A car bomb ripped through a residential area of Syria's second city Aleppo on Sunday, a day after twin blasts killed 27 in the capital Damascus.  

State news agency SANA said the attack by "terrorists" had killed two people and wounded 30 others. Opposition activists said three died in the explosion, close to a Political Security office and a church.

The semi-official news channel al-Ikhbariya said security forces had been tipped off about the bomb and had been moving residents out of the area when it went off. It said the car had been filled with 200 kilograms of explosives.

Pictures on the SANA website showed building fronts blasted open and aid workers standing near piles of shattered masonry and bomb craters. Syria TV showed at least one street corner splattered in blood.

Local activist Mohammed Halabi said at least 15 ambulances and security cars rushed to the area after the blast.

"The blast was extremely loud and even shook nearby areas," Halabi said, speaking by telephone from Aleppo.

No group claimed responsibility for the attack, and an activist in Aleppo from the opposition's local Revolutionary Council said the government was behind the explosion.

"They want to make our uprising seem like a terrorist operation to the rest of the world, but it is not," said the activist called Marwan, who spoke to Reuters by telephone.

Clashes, raids across Syria

Opposition groups reported heavy raids by security forces and fighting with rebels in northern and southern Syrian provinces as well as suburbs of Damascus.

A sniper shot dead a man in southern Deraa, according to the Syrian Observatory for Human Rights, and security forces killed three people during raids in a village in northern Idlib, including a 14-year-old boy.

In the capital, as crowds gathered for memorials to victims of Saturday's car bombs, activists said security forces beat and arrested people at a march of more than 200 when protesters began shouting "the people want to topple the regime".

The phrase has echoed through the wave of Arab uprisings that began last year and has toppled autocratic rulers in Tunisia, Egypt, Libya and Yemen.

"They were walking through an area in central Damascus, near SANA (the state news agency). At first they shouted slogans against violence and the police didn't do anything, but as soon as they started to call for regime change the police rushed in and started beating people with canes," said Rami Abdelrahman, from the British-based Observatory.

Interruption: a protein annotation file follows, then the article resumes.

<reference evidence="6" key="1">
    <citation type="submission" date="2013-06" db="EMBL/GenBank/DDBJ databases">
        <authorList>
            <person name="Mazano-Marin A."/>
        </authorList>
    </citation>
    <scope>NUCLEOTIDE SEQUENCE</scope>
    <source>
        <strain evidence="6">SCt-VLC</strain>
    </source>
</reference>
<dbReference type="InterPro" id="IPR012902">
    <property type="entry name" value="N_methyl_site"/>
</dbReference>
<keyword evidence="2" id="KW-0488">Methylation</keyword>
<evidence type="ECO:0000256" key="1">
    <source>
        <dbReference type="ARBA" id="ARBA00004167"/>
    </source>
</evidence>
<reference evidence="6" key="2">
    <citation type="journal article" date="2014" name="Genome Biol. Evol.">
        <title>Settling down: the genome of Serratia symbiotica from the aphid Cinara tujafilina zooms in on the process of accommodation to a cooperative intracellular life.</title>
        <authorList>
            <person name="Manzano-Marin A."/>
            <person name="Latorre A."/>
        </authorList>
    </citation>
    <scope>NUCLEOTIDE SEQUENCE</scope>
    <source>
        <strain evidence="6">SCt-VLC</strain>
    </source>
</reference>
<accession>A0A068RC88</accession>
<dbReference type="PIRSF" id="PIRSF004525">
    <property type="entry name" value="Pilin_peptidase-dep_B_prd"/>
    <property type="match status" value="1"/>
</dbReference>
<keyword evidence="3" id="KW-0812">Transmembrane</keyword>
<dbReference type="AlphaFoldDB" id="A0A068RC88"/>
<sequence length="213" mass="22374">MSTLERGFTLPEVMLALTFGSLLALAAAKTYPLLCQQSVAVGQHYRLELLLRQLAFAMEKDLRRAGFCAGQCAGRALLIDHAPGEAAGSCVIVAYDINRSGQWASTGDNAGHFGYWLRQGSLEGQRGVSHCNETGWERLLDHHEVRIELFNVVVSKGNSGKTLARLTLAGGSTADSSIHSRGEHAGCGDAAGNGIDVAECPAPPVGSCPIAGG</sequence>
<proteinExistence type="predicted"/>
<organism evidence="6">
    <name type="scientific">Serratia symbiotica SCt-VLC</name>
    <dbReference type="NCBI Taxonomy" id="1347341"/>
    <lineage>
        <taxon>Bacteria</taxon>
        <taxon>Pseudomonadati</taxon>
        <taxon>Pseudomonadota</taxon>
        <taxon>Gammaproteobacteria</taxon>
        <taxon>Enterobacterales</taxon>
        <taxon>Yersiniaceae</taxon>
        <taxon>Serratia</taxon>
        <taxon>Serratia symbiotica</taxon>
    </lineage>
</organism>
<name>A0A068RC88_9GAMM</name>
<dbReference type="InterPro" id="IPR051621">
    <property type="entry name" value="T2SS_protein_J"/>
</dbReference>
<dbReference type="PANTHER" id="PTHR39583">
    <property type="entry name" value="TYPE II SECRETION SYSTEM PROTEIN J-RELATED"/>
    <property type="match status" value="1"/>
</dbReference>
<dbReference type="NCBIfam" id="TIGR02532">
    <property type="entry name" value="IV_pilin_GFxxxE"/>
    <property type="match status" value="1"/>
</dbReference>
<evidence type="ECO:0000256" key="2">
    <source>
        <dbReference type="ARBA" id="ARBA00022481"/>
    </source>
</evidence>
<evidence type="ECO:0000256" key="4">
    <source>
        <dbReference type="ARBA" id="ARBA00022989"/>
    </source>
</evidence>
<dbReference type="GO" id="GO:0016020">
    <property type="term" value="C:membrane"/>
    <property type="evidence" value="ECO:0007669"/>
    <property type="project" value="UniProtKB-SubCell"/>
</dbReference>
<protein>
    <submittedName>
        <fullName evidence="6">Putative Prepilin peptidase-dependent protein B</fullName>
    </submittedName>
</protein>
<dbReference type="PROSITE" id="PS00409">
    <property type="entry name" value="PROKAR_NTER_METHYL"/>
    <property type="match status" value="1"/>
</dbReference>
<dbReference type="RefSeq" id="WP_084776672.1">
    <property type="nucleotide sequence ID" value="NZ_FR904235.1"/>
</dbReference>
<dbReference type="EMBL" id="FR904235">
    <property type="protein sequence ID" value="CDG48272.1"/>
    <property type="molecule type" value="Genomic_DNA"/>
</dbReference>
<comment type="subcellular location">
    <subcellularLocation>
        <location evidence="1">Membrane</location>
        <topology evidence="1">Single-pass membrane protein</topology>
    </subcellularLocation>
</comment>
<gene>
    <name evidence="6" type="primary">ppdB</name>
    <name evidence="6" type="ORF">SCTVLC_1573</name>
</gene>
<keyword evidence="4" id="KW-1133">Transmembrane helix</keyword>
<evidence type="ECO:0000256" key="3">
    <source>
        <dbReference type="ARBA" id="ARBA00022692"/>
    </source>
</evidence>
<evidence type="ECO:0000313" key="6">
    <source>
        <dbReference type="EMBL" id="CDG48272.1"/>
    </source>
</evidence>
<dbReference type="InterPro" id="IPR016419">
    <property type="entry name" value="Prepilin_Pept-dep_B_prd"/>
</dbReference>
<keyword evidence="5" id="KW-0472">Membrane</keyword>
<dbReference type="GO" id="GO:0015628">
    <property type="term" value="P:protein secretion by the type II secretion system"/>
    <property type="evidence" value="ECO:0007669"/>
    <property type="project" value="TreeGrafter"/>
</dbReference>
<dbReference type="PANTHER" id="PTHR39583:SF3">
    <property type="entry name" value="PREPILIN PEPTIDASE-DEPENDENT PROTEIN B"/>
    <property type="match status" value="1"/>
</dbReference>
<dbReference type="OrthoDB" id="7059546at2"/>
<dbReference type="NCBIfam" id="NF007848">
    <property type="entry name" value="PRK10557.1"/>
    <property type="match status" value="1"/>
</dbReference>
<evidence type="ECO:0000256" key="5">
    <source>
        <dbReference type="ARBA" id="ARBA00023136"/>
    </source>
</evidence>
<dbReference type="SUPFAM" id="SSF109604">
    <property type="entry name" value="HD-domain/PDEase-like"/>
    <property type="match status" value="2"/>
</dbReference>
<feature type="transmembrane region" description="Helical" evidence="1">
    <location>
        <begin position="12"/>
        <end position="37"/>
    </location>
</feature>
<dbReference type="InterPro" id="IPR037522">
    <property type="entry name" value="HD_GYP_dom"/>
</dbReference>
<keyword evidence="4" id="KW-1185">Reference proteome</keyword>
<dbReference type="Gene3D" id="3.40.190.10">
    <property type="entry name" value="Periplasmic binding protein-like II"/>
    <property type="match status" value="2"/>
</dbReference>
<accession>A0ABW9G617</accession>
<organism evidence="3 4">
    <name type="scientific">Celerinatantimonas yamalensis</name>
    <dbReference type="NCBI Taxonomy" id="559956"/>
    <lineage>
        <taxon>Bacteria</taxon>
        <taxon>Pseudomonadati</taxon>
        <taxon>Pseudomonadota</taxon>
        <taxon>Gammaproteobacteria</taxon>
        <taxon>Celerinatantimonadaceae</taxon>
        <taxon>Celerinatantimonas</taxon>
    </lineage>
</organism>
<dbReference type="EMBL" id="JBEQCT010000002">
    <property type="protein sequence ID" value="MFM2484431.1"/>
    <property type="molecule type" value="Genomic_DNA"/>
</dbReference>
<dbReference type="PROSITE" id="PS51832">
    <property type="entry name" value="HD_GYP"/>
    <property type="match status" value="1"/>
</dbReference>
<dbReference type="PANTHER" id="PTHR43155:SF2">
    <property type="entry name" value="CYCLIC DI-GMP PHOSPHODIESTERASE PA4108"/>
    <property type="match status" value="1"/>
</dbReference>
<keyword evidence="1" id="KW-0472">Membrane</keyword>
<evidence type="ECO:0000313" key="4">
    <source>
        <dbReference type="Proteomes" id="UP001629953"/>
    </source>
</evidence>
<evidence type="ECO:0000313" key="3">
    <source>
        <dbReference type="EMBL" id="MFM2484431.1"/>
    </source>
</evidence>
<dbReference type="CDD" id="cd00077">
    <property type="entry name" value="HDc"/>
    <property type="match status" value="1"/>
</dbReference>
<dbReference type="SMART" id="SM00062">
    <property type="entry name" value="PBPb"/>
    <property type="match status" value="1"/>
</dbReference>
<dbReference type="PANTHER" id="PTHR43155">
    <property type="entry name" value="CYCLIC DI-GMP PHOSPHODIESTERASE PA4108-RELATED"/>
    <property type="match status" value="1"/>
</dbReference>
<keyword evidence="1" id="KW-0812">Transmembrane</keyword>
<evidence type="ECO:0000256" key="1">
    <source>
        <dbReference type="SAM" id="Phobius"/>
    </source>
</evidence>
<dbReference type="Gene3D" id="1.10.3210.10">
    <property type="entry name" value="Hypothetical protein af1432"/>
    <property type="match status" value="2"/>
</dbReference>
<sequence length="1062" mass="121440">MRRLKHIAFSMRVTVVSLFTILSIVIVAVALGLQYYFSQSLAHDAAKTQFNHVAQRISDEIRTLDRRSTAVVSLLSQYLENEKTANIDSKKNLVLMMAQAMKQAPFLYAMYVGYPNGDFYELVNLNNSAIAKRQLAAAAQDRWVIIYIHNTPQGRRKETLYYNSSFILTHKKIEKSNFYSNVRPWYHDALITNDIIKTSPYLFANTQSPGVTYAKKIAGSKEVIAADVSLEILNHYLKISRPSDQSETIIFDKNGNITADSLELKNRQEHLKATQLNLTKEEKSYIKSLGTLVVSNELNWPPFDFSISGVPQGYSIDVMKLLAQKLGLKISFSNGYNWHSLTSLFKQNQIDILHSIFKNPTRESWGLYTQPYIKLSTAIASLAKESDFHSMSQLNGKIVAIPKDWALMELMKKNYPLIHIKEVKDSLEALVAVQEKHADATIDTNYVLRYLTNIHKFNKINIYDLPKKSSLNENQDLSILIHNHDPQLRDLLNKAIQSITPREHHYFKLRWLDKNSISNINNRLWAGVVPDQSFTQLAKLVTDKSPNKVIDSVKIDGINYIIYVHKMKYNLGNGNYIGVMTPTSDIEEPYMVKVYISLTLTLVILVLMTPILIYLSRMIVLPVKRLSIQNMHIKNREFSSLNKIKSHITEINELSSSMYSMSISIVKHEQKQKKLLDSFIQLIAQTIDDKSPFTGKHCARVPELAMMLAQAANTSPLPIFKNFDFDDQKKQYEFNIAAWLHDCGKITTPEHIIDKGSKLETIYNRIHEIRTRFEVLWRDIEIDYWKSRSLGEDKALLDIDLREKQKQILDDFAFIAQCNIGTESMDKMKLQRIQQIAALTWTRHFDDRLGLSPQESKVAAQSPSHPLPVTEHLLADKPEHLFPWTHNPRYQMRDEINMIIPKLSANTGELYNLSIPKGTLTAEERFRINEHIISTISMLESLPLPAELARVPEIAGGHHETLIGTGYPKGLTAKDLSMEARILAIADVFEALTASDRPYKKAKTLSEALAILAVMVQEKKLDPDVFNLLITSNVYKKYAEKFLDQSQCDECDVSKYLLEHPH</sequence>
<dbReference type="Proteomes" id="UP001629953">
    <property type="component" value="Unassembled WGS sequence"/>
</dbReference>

The protest, which called for non-violent resistance to the government, had been led by moderate opposition leaders previously tolerated by the government because of their calls for dialogue and rejection of foreign intervention.

Activists said the Sunday march aimed to commemorate the peaceful roots of Syria's uprising, which has been overshadowed by a growing armed insurgency against state security forces.

Security forces beat and arrested Mohammed Sayyed Rassas, a leader of the National Coordinating Body for Democratic Change (NCB), an opposition group which had visited China and Russia in attempts to promote dialogue between Assad and the opposition.

Most opposition groups have rejected the NCB over its insistence on non-violence and its stance against foreign intervention, arguing the government's fierce crackdown has made arming the uprising inevitable.

Syrian government forces have crushed a rebel stronghold in the central city of Homs and have been pounding rebel strongholds in northern Idlib.

"It's clear that the battle is finishing in the regime's favor overall," said a Lebanese official close to Assad's government.

"On the security level there is a long and difficult struggle for the regime and it is obvious this will take a long time to finish ... We will see many more explosions like those we saw on Sunday but in general they have finished off the military fight and they don't have much more to do."

Thousands took to the streets in an anti-government protest in Deraa after the sniper's killing of a resident on Sunday, according to the Observatory, which has a network of activists in Syria.

Reports from Syria are difficult to verify as the government has restricted access to foreign journalists.

Damascus memorial

In Damascus, crowds of mourners carried the coffins of the 27 bomb victims, draped in Syrian flags and covered in bouquets of flowers.

The head of the Arab League, Nabil Elaraby, condemned the twin bombings and called  in a statement for "an immediate halt of all acts of violence regardless of the source and for an active move to find ways of stopping gunfire in all parts of Syria ... to reach a way to guarantee Syria's transition into a peaceful stage dominated by dialogue."

The United Nations says more than 8,000 people have been killed by security forces in the crackdown on a revolt against four decades of rule by the Assad family.

The struggle has become increasingly bloody as peaceful protest has given way to rebellion by armed groups. Authorities say they are fighting foreign militants who have killed more than 2,000 members of the security forces.

Heavy fighting raged in the northwestern province of Deir Ezzor and military vehicles were torched, activists said on Sunday.

In southern Deraa, birthplace of the uprising, Syria TV showed video of a bridge blown up by rebels. It had been used to transport supplies to security forces who surround the city.

The Observatory said security forces raided the town of Artouz, a Damascus suburb, looking for wanted men. Other activists said they could hear heavy gunfire in the area.

At the site of the Damascus blasts, Syria TV showed dozens of people waving Syrian flags gathered to pray for the victims.

"Whatever they want to do we won't be afraid," said one woman speaking to the channel. "We are with President Assad ... those who don't love Damascus should leave."